In lieu of an abstract, here is a brief excerpt of the content:

  • Working to Transform Community at Emory University
  • Leslie M. Harris (bio)

In the nearly twenty years since I co-founded Emory University’s Transforming Community Project, I have watched in amazement as an ever-growing number of institutions of higher education in the United States have sought to explore their histories of slavery and racism in the pre-Civil War era. Over seventy universities are engaged in such projects, often initiated by groups of students and faculty, but with a significant amount of funding and other support from college and university administrations.1 Research by these groups as well as by individual scholars makes clear the ways in which colleges and universities were closely connected to and benefited financially from slavery, from their founding until slavery’s end.2 Colleges and universities were not ivory towers removed from the most pressing issues of the day. Faculty, staff, and students were themselves enslavers and in some cases staff and students were or had been enslaved. Higher education institutions were intimately involved in struggles for and against slavery, supporting the development of pro-slavery and, eventually, anti-slavery beliefs, as well as ideologies about racial hierarchies.

Those involved in the recovery of histories of slavery and racial hierarchies in higher education institutions have done so not simply to add to the store of knowledge. Many of these projects have an activist agenda: Once we know more about these longer histories of racial inequality (and slavery is only the beginning), they ask, should our institutions think of their mission differently? The [End Page 56] development of the Transforming Community Project (TCP) at Emory University, which I co-founded and co-led between 2003 and 2012, sought to provide members of the Emory community with a creative space to answer that question. The project developed in response to a series of “racial incidents” on campus over the course of the 2003–2004 academic year.3 Less important than the particular incidents (which happen with regularity on every college campus in the nation) was the decision of a small number of people at Emory—faculty, staff (including administrators), and a few students—to come together to talk about what these incidents meant for Emory’s sense of itself as a forward-thinking institution of higher education. We sought to understand how one of the most diverse and intellectually sophisticated campuses in the country, located in Atlanta, Georgia—the city “too busy to hate”— could continue to be subject to flashpoint racial incidents as well more persistent racial inequities. For example, non-white faculty members were concentrated in some departments, while other departments had none. Although the undergraduate student population was diverse by many population markers, the campus ranked near the top of institutions with limited interaction across differences of race and ethnicity.4 What were we doing wrong?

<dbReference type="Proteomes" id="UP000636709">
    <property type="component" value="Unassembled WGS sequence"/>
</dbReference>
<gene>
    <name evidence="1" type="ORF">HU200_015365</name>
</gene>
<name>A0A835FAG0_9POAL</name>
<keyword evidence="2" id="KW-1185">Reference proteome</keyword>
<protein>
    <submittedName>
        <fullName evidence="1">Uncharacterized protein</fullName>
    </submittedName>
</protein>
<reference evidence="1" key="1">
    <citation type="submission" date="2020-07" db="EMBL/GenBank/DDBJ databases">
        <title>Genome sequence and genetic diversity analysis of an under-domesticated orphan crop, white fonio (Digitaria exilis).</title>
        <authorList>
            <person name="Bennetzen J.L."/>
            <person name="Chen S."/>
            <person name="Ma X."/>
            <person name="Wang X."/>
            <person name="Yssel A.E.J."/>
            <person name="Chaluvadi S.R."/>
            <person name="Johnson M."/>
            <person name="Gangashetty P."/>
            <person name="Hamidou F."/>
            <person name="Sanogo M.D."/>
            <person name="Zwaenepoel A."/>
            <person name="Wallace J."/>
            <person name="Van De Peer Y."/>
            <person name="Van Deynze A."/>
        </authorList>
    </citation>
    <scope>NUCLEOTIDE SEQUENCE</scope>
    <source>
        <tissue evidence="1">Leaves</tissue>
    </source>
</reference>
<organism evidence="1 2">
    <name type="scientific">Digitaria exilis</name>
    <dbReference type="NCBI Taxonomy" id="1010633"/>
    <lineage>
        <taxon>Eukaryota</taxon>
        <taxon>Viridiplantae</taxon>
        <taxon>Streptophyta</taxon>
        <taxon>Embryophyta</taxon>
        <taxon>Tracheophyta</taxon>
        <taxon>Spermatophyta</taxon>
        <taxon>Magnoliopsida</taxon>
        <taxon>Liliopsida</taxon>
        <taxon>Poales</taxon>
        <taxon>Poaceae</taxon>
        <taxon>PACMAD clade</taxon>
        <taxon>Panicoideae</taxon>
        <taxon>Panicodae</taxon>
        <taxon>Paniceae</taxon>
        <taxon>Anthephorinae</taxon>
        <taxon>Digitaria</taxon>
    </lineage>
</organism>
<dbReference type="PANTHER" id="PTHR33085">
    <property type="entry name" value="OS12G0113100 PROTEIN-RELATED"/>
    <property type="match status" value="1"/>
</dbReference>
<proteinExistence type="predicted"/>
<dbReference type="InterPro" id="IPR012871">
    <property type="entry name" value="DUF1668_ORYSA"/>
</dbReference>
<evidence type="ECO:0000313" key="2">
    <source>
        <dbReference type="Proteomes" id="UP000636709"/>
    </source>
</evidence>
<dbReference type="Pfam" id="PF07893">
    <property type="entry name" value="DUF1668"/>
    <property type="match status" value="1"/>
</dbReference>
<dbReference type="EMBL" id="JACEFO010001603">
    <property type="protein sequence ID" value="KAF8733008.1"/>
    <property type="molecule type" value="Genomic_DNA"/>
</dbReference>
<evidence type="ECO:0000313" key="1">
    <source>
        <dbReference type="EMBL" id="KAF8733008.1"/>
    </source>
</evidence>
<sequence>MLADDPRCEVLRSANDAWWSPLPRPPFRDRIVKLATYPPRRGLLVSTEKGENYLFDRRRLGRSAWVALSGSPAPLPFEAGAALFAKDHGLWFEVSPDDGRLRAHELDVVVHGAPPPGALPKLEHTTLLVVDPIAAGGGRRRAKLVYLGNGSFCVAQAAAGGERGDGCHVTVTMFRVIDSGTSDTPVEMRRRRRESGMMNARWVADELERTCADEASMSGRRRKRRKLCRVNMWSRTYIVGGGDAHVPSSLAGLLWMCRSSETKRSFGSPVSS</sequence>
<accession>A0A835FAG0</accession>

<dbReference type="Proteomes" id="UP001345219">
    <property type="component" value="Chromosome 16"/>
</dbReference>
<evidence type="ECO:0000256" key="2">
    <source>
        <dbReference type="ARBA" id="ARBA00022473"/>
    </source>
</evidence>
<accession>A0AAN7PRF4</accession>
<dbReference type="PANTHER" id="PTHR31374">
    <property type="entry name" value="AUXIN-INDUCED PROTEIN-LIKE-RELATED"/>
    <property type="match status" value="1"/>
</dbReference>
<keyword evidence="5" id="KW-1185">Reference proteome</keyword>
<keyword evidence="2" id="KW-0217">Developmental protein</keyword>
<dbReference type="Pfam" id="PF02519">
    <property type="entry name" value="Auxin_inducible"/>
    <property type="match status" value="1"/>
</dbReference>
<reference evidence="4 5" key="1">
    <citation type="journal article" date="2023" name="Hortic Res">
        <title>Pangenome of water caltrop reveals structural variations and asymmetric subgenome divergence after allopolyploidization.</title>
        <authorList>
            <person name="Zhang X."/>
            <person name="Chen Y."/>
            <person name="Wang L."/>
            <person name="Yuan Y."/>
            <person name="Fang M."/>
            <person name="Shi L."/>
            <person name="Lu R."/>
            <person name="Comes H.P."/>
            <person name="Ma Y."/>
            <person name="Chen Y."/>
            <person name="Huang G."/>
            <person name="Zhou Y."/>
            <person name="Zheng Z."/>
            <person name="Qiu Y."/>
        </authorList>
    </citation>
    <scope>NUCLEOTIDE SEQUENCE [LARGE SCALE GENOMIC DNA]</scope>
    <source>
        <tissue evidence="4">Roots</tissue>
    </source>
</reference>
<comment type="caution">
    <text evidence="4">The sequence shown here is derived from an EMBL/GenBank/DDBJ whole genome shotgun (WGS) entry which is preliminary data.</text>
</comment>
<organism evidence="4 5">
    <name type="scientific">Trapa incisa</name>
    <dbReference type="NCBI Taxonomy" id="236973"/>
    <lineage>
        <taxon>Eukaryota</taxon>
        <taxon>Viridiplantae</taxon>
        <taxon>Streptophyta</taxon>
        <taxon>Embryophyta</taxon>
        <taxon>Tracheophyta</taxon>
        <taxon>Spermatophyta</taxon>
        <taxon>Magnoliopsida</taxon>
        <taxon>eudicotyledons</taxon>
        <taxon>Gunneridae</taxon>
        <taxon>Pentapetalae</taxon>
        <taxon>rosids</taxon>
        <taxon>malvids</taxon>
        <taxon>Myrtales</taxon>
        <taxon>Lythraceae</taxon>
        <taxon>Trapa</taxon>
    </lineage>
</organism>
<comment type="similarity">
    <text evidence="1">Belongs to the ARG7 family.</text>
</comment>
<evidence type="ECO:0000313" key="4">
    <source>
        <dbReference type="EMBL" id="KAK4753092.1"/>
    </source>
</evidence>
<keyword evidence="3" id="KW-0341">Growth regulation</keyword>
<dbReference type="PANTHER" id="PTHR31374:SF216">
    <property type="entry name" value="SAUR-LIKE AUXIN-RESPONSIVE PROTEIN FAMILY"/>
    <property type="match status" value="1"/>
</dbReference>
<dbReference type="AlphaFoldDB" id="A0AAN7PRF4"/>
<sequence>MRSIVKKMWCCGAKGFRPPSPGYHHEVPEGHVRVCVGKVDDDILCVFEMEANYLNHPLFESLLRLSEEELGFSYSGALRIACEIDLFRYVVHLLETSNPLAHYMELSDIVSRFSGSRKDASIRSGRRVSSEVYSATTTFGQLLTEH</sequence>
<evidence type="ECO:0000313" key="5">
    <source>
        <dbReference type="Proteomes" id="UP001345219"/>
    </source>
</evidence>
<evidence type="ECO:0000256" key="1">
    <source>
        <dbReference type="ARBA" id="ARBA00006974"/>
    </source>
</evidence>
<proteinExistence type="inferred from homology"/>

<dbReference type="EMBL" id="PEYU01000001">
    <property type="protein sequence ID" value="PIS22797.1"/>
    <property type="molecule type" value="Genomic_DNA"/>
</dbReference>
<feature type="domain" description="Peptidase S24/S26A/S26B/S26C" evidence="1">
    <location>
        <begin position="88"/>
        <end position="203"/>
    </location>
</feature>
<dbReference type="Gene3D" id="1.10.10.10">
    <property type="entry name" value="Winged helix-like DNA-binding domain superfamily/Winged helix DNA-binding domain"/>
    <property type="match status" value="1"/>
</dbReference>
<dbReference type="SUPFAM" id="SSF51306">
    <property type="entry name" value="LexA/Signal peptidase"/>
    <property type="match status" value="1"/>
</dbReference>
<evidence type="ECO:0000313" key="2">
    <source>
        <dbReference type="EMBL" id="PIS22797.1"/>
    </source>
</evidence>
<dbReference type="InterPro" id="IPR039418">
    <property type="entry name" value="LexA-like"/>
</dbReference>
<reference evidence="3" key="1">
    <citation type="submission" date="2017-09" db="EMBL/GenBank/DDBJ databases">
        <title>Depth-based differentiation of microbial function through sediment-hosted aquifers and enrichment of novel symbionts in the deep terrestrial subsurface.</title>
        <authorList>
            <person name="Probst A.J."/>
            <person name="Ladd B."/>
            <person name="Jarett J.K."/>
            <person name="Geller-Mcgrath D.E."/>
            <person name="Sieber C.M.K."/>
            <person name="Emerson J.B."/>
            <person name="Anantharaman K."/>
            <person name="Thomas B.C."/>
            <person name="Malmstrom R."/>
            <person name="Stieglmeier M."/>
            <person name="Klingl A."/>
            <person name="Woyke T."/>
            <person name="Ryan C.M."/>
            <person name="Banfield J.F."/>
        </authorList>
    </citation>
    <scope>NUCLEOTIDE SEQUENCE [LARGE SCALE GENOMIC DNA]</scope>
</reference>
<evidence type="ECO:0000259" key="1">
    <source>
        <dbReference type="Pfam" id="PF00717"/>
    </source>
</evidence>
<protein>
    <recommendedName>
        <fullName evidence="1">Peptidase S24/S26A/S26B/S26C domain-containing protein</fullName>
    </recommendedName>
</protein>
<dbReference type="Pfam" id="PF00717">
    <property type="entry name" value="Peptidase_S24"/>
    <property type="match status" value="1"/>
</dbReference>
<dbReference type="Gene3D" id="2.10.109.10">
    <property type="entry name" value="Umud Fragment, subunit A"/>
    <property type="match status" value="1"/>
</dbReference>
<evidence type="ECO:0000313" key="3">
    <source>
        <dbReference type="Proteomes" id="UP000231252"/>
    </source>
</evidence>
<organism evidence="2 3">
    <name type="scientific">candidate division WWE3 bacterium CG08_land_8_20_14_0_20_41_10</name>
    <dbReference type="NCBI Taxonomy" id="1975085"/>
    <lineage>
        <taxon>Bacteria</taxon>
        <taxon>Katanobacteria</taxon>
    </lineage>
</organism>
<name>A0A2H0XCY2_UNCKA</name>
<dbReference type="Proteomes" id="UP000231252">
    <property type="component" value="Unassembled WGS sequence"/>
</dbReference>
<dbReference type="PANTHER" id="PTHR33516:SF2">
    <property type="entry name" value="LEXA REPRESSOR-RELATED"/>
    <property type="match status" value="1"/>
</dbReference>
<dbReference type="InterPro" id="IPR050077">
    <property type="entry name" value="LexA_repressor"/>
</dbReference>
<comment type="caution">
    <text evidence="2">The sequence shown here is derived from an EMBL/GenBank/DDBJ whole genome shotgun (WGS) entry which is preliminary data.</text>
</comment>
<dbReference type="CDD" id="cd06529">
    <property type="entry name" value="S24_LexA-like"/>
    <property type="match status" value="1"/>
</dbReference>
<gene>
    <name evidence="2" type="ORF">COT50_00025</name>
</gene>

Our small interracial group of faculty, staff and students met informally to discuss our understandings of the history and experiences of race in the institution. Similar to current discussions about whether or not the United States is intrinsically racist, our discussions over the course of that year were an attempt to discuss two opposing views of Emory: was it an institution with a deep-seated tradition of racism that continued to the present day? Or was it an institution that had moved beyond such racism in the 1960s, and thus the events we were experiencing were isolated moments in an overall positive history of racial reform? In these discussions, I learned experientially of the ways in which community members often hold multiple meanings and contradictory knowledge of an ostensibly shared history. By the end of our year of discussion and debate, which included sharing data as well as experiences, the members of this group had all become part of the same broad library of knowledge, even if we weren’t all on the same page on what to do with that knowledge. We recognized that historically rooted racial inequities remained from the incomplete processes of racial integration and affirmative action efforts of the 1960s and the 1970s that had sought to create greater access and equity for African Americans. We also discussed new tensions that emerged as...


Additional Information

Print ISSN
pp. 56-62
Launched on MUSE
Open Access
Back To Top

This website uses cookies to ensure you get the best experience on our website. Without cookies your experience may not be seamless.